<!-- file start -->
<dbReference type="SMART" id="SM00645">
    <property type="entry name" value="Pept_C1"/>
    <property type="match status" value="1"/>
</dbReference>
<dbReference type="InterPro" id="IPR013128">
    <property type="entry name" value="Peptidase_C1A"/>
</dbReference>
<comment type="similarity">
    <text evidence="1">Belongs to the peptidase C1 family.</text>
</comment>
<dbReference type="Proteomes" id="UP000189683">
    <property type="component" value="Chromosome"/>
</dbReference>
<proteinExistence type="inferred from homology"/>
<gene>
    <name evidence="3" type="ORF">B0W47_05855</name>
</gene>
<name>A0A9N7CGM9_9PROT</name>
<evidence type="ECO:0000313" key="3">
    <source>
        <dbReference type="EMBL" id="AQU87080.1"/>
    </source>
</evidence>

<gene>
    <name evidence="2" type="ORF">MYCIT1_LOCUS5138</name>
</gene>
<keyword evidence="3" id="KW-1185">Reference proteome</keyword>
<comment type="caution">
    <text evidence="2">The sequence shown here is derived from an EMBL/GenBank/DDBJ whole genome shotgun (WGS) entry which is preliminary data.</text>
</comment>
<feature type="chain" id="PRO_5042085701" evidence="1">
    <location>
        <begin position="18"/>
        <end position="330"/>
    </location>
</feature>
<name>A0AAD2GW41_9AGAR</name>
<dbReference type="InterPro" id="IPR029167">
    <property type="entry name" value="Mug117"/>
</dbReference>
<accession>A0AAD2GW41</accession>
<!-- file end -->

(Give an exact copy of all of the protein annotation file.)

<dbReference type="SMART" id="SM00645">
    <property type="entry name" value="Pept_C1"/>
    <property type="match status" value="1"/>
</dbReference>
<dbReference type="InterPro" id="IPR013128">
    <property type="entry name" value="Peptidase_C1A"/>
</dbReference>
<comment type="similarity">
    <text evidence="1">Belongs to the peptidase C1 family.</text>
</comment>
<dbReference type="Proteomes" id="UP000189683">
    <property type="component" value="Chromosome"/>
</dbReference>
<proteinExistence type="inferred from homology"/>
<gene>
    <name evidence="3" type="ORF">B0W47_05855</name>
</gene>
<name>A0A9N7CGM9_9PROT</name>
<evidence type="ECO:0000313" key="3">
    <source>
        <dbReference type="EMBL" id="AQU87080.1"/>
    </source>
</evidence>

<gene>
    <name evidence="2" type="ORF">MYCIT1_LOCUS5138</name>
</gene>
<keyword evidence="3" id="KW-1185">Reference proteome</keyword>
<comment type="caution">
    <text evidence="2">The sequence shown here is derived from an EMBL/GenBank/DDBJ whole genome shotgun (WGS) entry which is preliminary data.</text>
</comment>
<feature type="chain" id="PRO_5042085701" evidence="1">
    <location>
        <begin position="18"/>
        <end position="330"/>
    </location>
</feature>
<name>A0AAD2GW41_9AGAR</name>
<dbReference type="InterPro" id="IPR029167">
    <property type="entry name" value="Mug117"/>
</dbReference>
<accession>A0AAD2GW41</accession>